Lilies of the Field is a simple film, but it's funny and warm and important because it features a well-rounded black character in a time when such characters were even rarer in mainstream film than they are today.

What hit me hardest, however, was the way that Poitier's performance clearly showed the deep but understated pride Smith takes in his work and his finished creation. And a fine chapel it is, once the work is complete. While I recognize that screening films always leaves the viewer vulnerable to emotional manipulation, I couldn't help but question the value of my own work when presented with a vision of something concrete (almost literally) and lasting. The fruits of Homer's labour are obvious and long-lasting. Even though I personally am not religious, I can see the value in a place of meditation and meeting for the community, and I envy Smith and others like him who build things that exist in the real world, with tangible benefits.

My labour, on the other hand, hasn't been physical since my early 20s. Of course I agree that communicating is important, and that the right message can have wide-ranging benefits, but I'm still not sure that anything I've written has had anything more than a brief, infinitesimal impact on the wider world. Aside from a few ghostwritten gardening books, I don't have anything I can hold up and say, "This is what I contributed to the world."

Again, I don't wish to downplay my own contributions to the world, most of which, I hope, are unrelated to whatever jobs I've held over the years. But sometimes I feel like I've missed something important by choosing the career I have. 

Sunday, July 22, 2018

The Suffering of SimEarl

A few days ago, I pointed readers to a story on Jeff Shyluk's Visual Blog that showed how Jeff had made custom skins for The Sims back in the early 2000s. And now, thanks to Allan Sampson, I'm sharing a glimpse of how Jeff's very abstract-looking art looked when overlaid onto the Sims in-game models. Allan shared four screenshots of SimEarl in various stages of content (reading a newspaper, upper left) or distress (lacking nice furniture, playing chess in lonely solitude, and passing out in the street). I'm very grateful to Jeff for creating the Sims skins in the first place, and to Allan for capturing these screenshots.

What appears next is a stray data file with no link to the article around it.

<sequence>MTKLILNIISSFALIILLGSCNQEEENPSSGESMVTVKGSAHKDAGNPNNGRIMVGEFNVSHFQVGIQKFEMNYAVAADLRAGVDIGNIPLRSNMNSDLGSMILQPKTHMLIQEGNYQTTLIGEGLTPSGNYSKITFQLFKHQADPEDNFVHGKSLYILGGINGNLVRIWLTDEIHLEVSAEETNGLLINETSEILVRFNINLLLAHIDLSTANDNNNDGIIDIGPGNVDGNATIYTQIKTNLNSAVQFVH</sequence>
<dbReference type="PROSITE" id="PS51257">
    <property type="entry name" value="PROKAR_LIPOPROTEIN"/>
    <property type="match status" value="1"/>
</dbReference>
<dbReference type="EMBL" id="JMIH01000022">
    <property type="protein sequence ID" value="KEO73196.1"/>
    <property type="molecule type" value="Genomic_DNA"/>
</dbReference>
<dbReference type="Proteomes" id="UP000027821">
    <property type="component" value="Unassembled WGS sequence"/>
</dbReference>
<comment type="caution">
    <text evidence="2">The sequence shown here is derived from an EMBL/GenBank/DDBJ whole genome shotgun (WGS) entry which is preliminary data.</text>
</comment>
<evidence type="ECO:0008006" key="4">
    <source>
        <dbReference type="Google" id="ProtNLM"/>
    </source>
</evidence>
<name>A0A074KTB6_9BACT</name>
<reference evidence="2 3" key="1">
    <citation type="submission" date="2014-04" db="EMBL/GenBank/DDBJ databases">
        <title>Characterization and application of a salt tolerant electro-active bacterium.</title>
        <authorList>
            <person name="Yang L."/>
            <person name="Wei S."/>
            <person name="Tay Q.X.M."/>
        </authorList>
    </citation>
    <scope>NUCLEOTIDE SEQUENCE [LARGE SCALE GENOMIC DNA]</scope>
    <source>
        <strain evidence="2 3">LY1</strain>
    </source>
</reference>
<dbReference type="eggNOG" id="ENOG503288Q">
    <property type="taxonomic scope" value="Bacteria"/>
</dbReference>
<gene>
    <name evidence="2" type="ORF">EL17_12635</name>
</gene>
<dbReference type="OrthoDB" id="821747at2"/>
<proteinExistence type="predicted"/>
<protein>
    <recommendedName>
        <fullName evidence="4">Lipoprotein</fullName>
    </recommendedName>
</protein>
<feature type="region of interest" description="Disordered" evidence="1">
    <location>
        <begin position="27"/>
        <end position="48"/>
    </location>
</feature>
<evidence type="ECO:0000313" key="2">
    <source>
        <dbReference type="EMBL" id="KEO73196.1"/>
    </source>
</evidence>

Saturday, July 21, 2018

Segregation on Krypton

A few days ago, Jeff Shyluk and I were poring over maps of Krypton as part of a project we've been discussing. I came across this old map of Krypton, and we exchanged some wry, sad commentary about "Vathlo Island--Home of Highly Developed Black Race."

I believe the creators of this map were trying to be inclusive, but instead the text comes off as both condescending and segregationist. But more importantly, the map caused me to look back at my own reading of the various Superman comics over the last five decades. Here's what I wrote to Jeff, in part:

"It makes you wonder what happened to the Kryptonian East Asians, Indigenous peoples, South Asians, etc. You know, over the years I have read nearly every issue of Superman, Action Comics, Justice League of America, World's Finest, Superman Family, Supergirl, Super-Team Family, DC Comics Presents, The Legion of Super-Heroes, Adventure Comics, Super-Sons, Superman's Girlfriend Lois Lane, Superman's Pal Jimmy Olsen, Superwoman, Superman Confidential, and the various one-shots, miniseries, and novels that make up the Superman canon. And in all those hundreds of comics and stories, I can think of only one non-white Kryptonian, Val-Zod, and he didn't show up until 2011, plus he's from a parallel Krypton, no less (from the universe of Earth-2, which I guess means he's from Krypton-2, though not the same Krypton-2 that birthed the original Golden Age Superman...never mind, comic book continuity is utterly ridiculous).

It's possible that there may have been non-white Kryptonians depicted in background scenes during flashbacks to Krypton pre-cataclysm, or maybe we might have seen a black or Asian Kryptonian in the bottle city of Kandor. But wow, until this email I had honestly never even considered the crazy fact that Krypton, aside from that one map reference and the very recent Val-Zod introduction, has been portrayed as an entirely white culture. WOW. That is bananas."

Naturally I don't remember every single panel of the literally thousands of comic books I've read that feature Superman; it's quite possible that some stories do indeed feature non-white Kryptonians. But aside from the above map reference and latecomer Val-Zod, I can't think of any Kryptonians of colour other than white. I'd love for other Superman and comic art fans to tell me differently...

Edited to add: Thanks to Mike Totman for digging up this 2009 story that reveals there have indeed been some non-white Kryptonians featured in the recent past.